Here’s looking at you, kid
While most of the movie stars at the Oscars are adults, child actors are sometimes recognized for their outstanding work in the same category as their grown-up counterparts. The youngest Oscar nominee ever was Justin Henry, who was eight years old when he was nominated for 1979’s Kramer vs. Kramer. In 2013, nine-year-old Quvenzhané Wallis is the youngest person ever to be nominated for Best Actress—she’s also the first nominee to be born in the 21st century. If she wins, she’ll be the youngest Oscar winner in history. (Currently, Tatum O’Neal, a ten-year-old when she won Best Supporting Actress in 1973, holds that record.)
Your name in lights
The Academy of Motion Picture Arts and Sciences decided to re-brand the Academy Awards in 2013, so the event is officially called “The Oscars” now. Similarly, the awards that are being handed out now were originally known as Academy Awards, until the late 1930s. According to World Book, legend has it that an Academy employee remarked that the statuette looked like her Uncle Oscar; a reporter wrote up the story, and the rest is history.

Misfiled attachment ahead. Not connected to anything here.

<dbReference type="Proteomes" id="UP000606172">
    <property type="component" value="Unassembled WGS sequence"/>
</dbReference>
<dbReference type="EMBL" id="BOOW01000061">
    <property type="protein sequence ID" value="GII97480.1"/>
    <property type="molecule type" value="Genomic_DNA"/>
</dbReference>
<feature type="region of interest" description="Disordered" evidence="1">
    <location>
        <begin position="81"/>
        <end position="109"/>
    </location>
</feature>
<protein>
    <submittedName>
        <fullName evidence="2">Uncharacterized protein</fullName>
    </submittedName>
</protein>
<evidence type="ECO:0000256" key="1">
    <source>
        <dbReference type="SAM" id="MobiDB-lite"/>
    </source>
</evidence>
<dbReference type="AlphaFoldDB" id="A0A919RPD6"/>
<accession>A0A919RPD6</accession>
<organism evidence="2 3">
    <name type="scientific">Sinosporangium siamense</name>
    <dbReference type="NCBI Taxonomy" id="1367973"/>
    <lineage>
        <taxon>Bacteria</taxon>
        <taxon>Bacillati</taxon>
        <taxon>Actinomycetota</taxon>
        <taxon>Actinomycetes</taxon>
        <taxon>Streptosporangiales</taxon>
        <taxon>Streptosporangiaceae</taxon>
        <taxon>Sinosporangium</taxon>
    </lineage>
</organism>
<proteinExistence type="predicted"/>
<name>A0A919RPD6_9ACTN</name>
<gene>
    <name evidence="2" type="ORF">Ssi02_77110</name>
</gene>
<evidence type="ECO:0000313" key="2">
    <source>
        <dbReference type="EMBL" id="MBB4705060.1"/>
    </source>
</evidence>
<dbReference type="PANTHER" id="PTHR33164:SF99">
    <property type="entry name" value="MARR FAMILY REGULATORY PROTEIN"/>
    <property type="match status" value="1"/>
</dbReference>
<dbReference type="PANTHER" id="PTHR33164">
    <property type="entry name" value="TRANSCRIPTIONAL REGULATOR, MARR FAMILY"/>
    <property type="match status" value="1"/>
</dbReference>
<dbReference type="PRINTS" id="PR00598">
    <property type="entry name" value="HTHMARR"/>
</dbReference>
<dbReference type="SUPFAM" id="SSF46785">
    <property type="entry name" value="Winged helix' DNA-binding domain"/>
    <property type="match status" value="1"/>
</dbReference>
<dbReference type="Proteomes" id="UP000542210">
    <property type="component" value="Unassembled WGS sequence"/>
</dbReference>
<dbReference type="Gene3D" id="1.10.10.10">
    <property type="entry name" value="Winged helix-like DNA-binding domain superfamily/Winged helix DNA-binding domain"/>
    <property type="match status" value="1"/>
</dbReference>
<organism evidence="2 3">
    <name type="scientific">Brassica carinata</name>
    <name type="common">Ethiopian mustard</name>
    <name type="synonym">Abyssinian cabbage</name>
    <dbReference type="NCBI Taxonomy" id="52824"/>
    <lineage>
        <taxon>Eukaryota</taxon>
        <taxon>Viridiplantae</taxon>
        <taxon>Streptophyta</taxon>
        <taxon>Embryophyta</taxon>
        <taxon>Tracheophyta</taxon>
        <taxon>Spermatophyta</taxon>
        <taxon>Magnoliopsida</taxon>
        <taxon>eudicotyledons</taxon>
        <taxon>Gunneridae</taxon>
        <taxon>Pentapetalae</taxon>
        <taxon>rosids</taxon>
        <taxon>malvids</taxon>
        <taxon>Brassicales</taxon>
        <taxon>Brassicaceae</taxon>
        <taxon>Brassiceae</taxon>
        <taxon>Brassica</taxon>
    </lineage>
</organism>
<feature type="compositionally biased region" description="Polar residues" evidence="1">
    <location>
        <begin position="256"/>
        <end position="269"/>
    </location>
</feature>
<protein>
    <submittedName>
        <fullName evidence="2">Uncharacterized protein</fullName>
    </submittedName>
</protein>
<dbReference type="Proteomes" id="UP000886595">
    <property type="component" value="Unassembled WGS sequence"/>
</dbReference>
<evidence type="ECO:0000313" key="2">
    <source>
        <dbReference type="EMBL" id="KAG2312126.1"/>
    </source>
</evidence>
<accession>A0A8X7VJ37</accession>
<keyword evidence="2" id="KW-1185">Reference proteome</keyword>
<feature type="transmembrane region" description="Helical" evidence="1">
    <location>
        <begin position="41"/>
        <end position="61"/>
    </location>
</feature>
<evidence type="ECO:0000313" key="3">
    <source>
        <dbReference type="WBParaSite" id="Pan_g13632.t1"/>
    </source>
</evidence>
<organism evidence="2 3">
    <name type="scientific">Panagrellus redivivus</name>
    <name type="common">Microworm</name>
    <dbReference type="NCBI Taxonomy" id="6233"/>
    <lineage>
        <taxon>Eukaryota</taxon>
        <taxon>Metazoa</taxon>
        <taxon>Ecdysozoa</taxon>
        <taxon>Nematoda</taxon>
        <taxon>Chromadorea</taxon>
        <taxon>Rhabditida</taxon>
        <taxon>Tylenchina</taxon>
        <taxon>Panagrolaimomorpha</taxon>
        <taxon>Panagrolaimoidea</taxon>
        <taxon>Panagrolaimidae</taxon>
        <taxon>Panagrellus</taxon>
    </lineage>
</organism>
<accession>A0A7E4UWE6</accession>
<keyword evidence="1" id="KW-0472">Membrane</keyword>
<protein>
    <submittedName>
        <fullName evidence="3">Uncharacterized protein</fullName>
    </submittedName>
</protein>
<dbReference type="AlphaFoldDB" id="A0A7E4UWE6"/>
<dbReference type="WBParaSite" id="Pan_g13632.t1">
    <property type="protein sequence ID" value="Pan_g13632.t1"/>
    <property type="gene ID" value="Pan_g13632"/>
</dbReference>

Tale as old as time
Today, the Academy Awards are broadcast live on TV from Hollywood. In contrast, the first Academy Awards were held privately at the Hollywood Roosevelt Hotel in 1928, and the first televised awards didn’t take place until 1958. Today, you can download an Oscars app to follow along.
Worth a thousand words
Animated movies have only lately gotten their fair share of Oscar attention. The category Best Animated Feature Film wasn’t introduced to the Oscars until 2002 (Shrek won). Before then, animated movies rarely got to compete for Best Picture. In 1991, the first animated film was nominated for Best Picture was Disney’s Beauty and the Beast. Since then, Pixar’s Up and Toy Story 3 both have been nominated, but an animated movie has never won.
Animated short films, however, have been in the Oscars since 1932. This category is most notable for giving Walt Disney 12 of his 22 Oscar wins.